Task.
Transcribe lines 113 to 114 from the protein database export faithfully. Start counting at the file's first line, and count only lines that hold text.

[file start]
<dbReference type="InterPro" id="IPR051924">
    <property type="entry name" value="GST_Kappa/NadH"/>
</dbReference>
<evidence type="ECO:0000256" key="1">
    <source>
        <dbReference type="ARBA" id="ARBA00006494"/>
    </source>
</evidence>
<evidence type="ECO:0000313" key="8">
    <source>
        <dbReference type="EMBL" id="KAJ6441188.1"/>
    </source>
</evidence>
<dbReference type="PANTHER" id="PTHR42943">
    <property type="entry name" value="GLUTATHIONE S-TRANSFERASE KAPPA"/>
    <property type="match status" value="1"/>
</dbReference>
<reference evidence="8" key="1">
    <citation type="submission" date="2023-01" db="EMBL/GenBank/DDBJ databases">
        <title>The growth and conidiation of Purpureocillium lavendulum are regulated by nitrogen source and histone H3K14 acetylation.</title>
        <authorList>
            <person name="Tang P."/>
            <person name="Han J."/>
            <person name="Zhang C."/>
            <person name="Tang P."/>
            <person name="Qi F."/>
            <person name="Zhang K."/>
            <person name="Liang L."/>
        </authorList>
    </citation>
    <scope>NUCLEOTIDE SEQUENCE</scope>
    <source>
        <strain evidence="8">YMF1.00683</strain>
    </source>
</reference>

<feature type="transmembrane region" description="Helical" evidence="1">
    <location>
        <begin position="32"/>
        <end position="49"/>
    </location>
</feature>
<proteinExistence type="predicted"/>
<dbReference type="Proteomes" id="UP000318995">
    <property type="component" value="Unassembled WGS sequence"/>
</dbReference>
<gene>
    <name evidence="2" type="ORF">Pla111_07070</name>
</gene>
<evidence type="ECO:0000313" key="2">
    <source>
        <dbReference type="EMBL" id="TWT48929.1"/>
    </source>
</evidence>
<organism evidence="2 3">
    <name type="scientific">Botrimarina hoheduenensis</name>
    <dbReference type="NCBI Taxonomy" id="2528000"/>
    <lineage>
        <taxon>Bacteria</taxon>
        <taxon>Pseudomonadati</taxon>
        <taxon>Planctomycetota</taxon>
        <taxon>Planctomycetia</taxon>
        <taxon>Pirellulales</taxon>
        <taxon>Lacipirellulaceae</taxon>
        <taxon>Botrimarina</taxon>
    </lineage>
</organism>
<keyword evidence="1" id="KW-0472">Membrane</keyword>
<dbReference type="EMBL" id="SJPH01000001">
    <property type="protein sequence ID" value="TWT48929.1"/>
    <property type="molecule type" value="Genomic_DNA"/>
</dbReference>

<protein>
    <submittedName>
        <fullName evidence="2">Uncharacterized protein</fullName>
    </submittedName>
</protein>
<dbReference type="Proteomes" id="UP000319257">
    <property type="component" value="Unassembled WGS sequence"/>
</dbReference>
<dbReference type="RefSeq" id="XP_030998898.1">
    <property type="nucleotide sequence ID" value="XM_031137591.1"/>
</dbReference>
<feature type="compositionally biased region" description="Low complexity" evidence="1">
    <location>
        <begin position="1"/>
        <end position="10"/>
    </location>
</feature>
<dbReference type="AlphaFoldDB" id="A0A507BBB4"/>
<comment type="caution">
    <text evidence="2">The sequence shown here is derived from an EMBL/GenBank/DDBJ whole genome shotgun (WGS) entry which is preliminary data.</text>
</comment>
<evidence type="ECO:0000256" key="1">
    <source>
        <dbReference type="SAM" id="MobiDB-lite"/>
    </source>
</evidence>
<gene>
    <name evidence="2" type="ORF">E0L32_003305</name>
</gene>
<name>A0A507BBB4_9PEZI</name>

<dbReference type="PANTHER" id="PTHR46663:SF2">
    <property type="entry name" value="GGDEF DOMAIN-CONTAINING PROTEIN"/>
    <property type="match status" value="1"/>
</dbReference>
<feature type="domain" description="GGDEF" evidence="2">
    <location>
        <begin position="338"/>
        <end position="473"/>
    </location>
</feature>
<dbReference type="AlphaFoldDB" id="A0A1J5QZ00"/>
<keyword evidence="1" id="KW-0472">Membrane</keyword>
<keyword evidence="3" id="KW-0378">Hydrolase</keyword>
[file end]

<keyword evidence="1" id="KW-0472">Membrane</keyword>
<keyword evidence="3" id="KW-0378">Hydrolase</keyword>